Lawmakers introduce federal pet food labeling bill Sarah Gonzalez February 23, 2024

Lawmakers introduce federal pet food labeling bill

House lawmakers on Feb. 15 introduced a bill supported by the Pet Food Institute that would provide the U.S. Food and Drug Administration (FDA) with exclusive regulatory authority over the marketing and labeling of dog and cat food products.

The Pet Food Uniform Regulatory Reform Act of 2024 (H.R.7380), sponsored by Reps. Jake LaTurner, R-Kan.; Henry Cuellar, D-Texas; Sharice Davids, D-Kan.; Josh Harder, D-Calif.; and Steve Womack, R-Ark., would provide for centralized federal regulatory oversight by the FDA.
In a press release supporting the legislation, PFI said it would “eliminate inconsistent state interpretations and decisions impacting ingredient and pet food label approvals.”

The bill would preempt any state from establishing, maintaining, implementing, or enforcing any authority or requirement related to marketing or labeling of dog and cat food products. Under the new legislation, State Departments of Agriculture and other state officials would still engage in quality inspections and product registrations, PFI said, but label and ingredient approvals would be streamlined under the FDA.

Importantly, the bill text introduced this month does not require that pet food ingredients gain approval exclusively through the FDA animal food additive petition process. They would still have access to the Association of American Feed Control Officials (AAFCO) feed ingredient process.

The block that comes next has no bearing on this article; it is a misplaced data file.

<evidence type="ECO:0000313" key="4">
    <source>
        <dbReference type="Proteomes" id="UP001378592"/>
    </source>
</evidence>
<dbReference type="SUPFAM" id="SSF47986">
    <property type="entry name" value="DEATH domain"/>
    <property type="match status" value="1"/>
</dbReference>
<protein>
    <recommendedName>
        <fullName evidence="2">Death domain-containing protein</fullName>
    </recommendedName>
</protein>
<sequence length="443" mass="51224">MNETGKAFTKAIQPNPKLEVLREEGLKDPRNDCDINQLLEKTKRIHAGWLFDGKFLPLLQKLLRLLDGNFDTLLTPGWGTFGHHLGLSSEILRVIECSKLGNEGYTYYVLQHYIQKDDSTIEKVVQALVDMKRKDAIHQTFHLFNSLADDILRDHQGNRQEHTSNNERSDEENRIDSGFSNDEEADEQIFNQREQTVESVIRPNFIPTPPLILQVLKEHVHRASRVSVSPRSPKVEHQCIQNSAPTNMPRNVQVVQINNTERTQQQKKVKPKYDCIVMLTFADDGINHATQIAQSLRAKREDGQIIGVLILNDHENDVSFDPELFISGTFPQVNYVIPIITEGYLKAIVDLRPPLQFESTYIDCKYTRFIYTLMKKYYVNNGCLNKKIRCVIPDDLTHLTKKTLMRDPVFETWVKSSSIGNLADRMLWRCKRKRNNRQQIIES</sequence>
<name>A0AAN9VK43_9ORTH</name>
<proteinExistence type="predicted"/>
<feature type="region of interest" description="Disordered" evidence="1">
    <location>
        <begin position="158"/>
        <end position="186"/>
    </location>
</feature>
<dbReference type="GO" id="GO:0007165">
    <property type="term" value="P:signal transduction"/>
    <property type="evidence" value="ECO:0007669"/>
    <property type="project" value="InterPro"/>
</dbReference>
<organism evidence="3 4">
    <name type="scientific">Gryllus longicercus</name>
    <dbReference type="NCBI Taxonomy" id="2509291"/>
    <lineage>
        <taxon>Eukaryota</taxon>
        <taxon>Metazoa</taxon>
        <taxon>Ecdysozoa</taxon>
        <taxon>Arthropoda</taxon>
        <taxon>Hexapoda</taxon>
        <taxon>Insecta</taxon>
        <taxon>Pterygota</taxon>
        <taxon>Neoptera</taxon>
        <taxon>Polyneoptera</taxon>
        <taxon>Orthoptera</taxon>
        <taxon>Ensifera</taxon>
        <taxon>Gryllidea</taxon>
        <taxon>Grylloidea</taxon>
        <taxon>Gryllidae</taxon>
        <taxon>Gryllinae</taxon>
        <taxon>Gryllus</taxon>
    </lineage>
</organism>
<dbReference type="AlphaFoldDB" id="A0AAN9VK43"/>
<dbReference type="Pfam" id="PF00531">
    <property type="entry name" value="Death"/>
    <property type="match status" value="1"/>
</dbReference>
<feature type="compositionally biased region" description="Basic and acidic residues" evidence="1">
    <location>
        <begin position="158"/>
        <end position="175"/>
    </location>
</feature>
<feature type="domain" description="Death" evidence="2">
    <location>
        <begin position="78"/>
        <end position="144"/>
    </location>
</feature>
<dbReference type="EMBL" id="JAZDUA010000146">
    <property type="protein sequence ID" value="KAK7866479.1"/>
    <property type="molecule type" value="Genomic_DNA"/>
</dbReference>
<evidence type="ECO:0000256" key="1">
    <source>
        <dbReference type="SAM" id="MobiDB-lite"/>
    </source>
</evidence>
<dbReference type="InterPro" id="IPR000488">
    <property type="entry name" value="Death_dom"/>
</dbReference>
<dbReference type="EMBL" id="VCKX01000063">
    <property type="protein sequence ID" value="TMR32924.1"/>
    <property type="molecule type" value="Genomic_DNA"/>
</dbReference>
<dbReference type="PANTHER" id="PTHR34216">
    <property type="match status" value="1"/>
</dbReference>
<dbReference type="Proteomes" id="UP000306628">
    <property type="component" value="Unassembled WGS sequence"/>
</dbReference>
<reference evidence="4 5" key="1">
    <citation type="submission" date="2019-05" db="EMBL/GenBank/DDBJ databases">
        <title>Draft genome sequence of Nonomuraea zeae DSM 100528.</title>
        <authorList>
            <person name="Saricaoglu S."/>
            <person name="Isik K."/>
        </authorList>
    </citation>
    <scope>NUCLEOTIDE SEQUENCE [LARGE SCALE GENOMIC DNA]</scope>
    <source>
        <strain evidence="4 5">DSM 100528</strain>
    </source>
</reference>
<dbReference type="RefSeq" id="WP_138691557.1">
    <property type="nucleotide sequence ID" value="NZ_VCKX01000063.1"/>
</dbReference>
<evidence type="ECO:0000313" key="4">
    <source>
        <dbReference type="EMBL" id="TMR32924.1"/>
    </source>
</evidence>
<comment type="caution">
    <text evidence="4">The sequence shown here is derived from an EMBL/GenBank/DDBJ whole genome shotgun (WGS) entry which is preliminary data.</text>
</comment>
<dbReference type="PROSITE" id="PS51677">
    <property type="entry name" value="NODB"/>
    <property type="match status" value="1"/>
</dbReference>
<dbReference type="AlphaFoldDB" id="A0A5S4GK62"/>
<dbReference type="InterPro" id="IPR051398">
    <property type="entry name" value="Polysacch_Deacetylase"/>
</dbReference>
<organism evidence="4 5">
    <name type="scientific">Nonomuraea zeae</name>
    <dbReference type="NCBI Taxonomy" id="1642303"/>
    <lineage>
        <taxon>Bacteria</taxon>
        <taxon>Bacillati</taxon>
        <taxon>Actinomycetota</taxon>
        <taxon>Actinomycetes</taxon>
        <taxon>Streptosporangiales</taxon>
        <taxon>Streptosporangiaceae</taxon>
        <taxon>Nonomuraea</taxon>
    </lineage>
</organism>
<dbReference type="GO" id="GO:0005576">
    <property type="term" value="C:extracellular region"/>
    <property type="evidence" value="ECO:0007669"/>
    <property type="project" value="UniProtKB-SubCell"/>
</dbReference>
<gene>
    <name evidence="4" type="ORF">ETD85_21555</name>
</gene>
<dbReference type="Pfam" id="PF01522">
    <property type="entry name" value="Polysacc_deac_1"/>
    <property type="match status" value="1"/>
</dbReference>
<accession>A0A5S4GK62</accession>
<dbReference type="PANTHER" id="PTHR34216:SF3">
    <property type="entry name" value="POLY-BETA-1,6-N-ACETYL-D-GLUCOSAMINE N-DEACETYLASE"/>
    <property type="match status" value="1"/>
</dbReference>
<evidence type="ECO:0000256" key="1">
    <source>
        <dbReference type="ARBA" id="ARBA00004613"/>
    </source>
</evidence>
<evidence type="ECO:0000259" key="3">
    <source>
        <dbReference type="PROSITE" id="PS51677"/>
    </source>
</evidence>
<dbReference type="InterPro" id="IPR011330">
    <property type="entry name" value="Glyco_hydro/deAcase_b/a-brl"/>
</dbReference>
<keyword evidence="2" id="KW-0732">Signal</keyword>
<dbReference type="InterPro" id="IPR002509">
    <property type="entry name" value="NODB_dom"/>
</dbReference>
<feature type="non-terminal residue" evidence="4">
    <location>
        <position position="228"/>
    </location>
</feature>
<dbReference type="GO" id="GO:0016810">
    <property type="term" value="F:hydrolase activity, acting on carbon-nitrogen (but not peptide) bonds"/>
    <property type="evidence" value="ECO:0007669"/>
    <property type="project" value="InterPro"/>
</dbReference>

The Pet Food Institute publicly expressed its concerns with the current regulatory process overseen by state governments during the Petfood Forum 2023 in May. PFI President and CEO Dana Brooks said the current system provides a “patchwork” of state regulations resulting in interstate commerce disruptions. AAFCO, which consists of both FDA representatives and state feed regulatory officials currently involved in administering pet food regulations, then issued a response saying that a federal-led system would “significantly decrease the number of qualified inspectors in the marketplace” and reduce the regulatory oversight of pet food.

AAFCO acts as an intermediary between state, federal and international feed regulators to create ingredient definitions, label standards and laboratory standards. AAFCO’s annual Official Publication creates a listing generally recognized by states and other countries for ingredient definitions allowed on commercial feed labels. However, AAFCO’s definitions and standards are not legally binding, and individual states need to codify the AAFCO standards within their own state to make them a legal requirement.

Meanwhile, heads of state departments of agriculture unanimously voted to support AAFCO’s revised Model Regulations for Pet Food and Specialty Pet Food during a Feb. 7 meeting at the National Association of State Departments of Agriculture (NASDA) Winter Policy Conference.

The revised regulations were approved by AAFCO in July 2023, and set new suggested labeling guidelines around nutrition information, ingredient statements, and storage and handling instructions to ensure consistency and transparency on pet food labels. AAFCO also recommended a six-year enforcement discretion period to allow state regulatory programs time to incorporate the guidelines into their state laws and pet food manufacturers to make the necessary label and packaging updates to their products.